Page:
Most chouettes today use multiple cubes. Each member of the team has his own doubling cube. The box can double the individual team members, and each team member can decide whether and when to double the box.

With multiple cubes in play, it is possible for the box to win against some players while losing against others.

So the question arises, when does a player get to keep the box? The usual rule is that a player retains the box if he defeats the captain. Customs vary as to the rights of the team.

In some chouettes, they may consult freely as to how rolls should be played. The first player to bear off all of their checkers wins the game.

Figure 2. Direction of movement of White's checkers. Red's checkers move in the opposite direction. Movement of the Checkers.

To start the game, each player throws a single die. This determines both the player to go first and the numbers to be played. If equal numbers come up, then both players roll again until they roll different numbers.

The player throwing the higher number now moves his checkers according to the numbers showing on both dice. After the first roll, the players throw two dice and alternate turns.

The roll of the dice indicates how many points, or pips , the player is to move his checkers. The checkers are always moved forward, to a lower-numbered point.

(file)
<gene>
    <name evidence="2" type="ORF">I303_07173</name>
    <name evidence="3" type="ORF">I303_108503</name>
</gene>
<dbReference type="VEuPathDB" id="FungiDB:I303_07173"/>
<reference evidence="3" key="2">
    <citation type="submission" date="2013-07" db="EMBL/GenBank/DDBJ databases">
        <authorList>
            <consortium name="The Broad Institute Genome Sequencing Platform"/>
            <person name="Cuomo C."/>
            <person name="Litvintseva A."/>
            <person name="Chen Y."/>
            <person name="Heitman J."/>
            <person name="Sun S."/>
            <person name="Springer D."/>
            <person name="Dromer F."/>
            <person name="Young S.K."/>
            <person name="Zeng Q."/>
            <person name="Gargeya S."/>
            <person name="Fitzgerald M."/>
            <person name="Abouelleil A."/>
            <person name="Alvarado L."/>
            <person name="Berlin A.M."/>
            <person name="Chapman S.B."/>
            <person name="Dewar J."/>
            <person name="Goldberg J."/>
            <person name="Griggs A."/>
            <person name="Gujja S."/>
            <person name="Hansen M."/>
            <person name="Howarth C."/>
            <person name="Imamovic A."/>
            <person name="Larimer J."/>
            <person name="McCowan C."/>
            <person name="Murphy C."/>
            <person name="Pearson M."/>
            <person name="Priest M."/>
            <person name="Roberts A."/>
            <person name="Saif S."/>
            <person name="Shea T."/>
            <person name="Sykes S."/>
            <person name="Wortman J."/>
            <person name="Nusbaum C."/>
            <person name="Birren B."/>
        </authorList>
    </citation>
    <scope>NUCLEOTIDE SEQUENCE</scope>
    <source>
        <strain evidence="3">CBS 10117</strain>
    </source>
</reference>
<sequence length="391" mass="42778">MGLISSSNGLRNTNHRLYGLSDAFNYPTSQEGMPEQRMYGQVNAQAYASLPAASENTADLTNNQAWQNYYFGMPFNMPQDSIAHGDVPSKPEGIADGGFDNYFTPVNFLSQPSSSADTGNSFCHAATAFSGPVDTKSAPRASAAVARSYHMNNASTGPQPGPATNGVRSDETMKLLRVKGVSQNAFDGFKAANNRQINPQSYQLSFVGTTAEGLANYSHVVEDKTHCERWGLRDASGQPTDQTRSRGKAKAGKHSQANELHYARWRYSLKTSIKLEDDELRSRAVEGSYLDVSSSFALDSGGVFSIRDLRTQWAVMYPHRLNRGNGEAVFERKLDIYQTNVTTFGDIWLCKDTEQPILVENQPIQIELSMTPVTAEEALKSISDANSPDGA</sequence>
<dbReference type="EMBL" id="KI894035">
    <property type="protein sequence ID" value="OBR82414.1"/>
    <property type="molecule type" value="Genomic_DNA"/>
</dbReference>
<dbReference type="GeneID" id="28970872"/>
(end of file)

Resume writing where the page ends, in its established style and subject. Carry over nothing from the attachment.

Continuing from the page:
The following rules apply: A checker may be moved only to an open point , one that is not occupied by two or more opposing checkers.

The numbers on the two dice constitute separate moves. For example, if a player rolls 5 and 3, he may move one checker five spaces to an open point and another checker three spaces to an open point, or he may move the one checker a total of eight spaces to an open point, but only if the intermediate point either three or five spaces from the starting point is also open.

Figure 3. Two ways that White can play a roll of. Hitting and Entering. A point occupied by a single checker of either color is called a blot. If an opposing checker lands on a blot, the blot is hit and placed on the bar.

Any time a player has one or more checkers on the bar, his first obligation is to enter those checker s into the opposing home board.

A checker is entered by moving it to an open point corresponding to one of the numbers on the rolled dice.

Ich meine, dass Sie den Fehler zulassen. Geben Sie wir werden besprechen. Schreiben Sie mir in PM, wir werden reden.

Nach meiner Meinung sind Sie nicht recht. Ich kann die Position verteidigen. Schreiben Sie mir in PM, wir werden reden.